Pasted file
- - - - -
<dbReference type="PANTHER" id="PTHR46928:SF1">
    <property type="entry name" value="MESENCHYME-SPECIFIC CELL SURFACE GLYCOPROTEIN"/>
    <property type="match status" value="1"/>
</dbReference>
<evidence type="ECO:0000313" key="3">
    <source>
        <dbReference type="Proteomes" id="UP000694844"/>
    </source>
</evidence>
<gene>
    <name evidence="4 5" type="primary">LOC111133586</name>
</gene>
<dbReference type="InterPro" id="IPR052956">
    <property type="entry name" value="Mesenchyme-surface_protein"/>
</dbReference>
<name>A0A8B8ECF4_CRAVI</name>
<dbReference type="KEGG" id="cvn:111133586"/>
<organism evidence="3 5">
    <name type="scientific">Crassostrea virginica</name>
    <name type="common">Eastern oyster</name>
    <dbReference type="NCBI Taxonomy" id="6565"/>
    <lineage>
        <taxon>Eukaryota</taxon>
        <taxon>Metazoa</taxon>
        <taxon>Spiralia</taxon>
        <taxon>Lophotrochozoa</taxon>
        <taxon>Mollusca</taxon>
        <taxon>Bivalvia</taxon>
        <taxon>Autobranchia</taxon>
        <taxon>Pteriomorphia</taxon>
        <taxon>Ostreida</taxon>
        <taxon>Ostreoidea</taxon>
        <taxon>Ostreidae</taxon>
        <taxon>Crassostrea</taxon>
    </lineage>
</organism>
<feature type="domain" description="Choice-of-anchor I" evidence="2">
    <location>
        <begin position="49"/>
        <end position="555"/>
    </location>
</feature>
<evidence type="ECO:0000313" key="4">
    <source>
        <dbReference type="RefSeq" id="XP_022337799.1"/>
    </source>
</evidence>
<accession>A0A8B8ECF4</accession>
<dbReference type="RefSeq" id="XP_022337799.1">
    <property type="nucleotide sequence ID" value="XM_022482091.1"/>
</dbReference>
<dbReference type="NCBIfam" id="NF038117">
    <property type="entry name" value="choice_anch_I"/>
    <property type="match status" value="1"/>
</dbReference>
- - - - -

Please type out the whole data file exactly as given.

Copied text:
<dbReference type="PANTHER" id="PTHR46928:SF1">
    <property type="entry name" value="MESENCHYME-SPECIFIC CELL SURFACE GLYCOPROTEIN"/>
    <property type="match status" value="1"/>
</dbReference>
<evidence type="ECO:0000313" key="3">
    <source>
        <dbReference type="Proteomes" id="UP000694844"/>
    </source>
</evidence>
<gene>
    <name evidence="4 5" type="primary">LOC111133586</name>
</gene>
<dbReference type="InterPro" id="IPR052956">
    <property type="entry name" value="Mesenchyme-surface_protein"/>
</dbReference>
<name>A0A8B8ECF4_CRAVI</name>
<dbReference type="KEGG" id="cvn:111133586"/>
<organism evidence="3 5">
    <name type="scientific">Crassostrea virginica</name>
    <name type="common">Eastern oyster</name>
    <dbReference type="NCBI Taxonomy" id="6565"/>
    <lineage>
        <taxon>Eukaryota</taxon>
        <taxon>Metazoa</taxon>
        <taxon>Spiralia</taxon>
        <taxon>Lophotrochozoa</taxon>
        <taxon>Mollusca</taxon>
        <taxon>Bivalvia</taxon>
        <taxon>Autobranchia</taxon>
        <taxon>Pteriomorphia</taxon>
        <taxon>Ostreida</taxon>
        <taxon>Ostreoidea</taxon>
        <taxon>Ostreidae</taxon>
        <taxon>Crassostrea</taxon>
    </lineage>
</organism>
<feature type="domain" description="Choice-of-anchor I" evidence="2">
    <location>
        <begin position="49"/>
        <end position="555"/>
    </location>
</feature>
<evidence type="ECO:0000313" key="4">
    <source>
        <dbReference type="RefSeq" id="XP_022337799.1"/>
    </source>
</evidence>
<accession>A0A8B8ECF4</accession>
<dbReference type="RefSeq" id="XP_022337799.1">
    <property type="nucleotide sequence ID" value="XM_022482091.1"/>
</dbReference>
<dbReference type="NCBIfam" id="NF038117">
    <property type="entry name" value="choice_anch_I"/>
    <property type="match status" value="1"/>
</dbReference>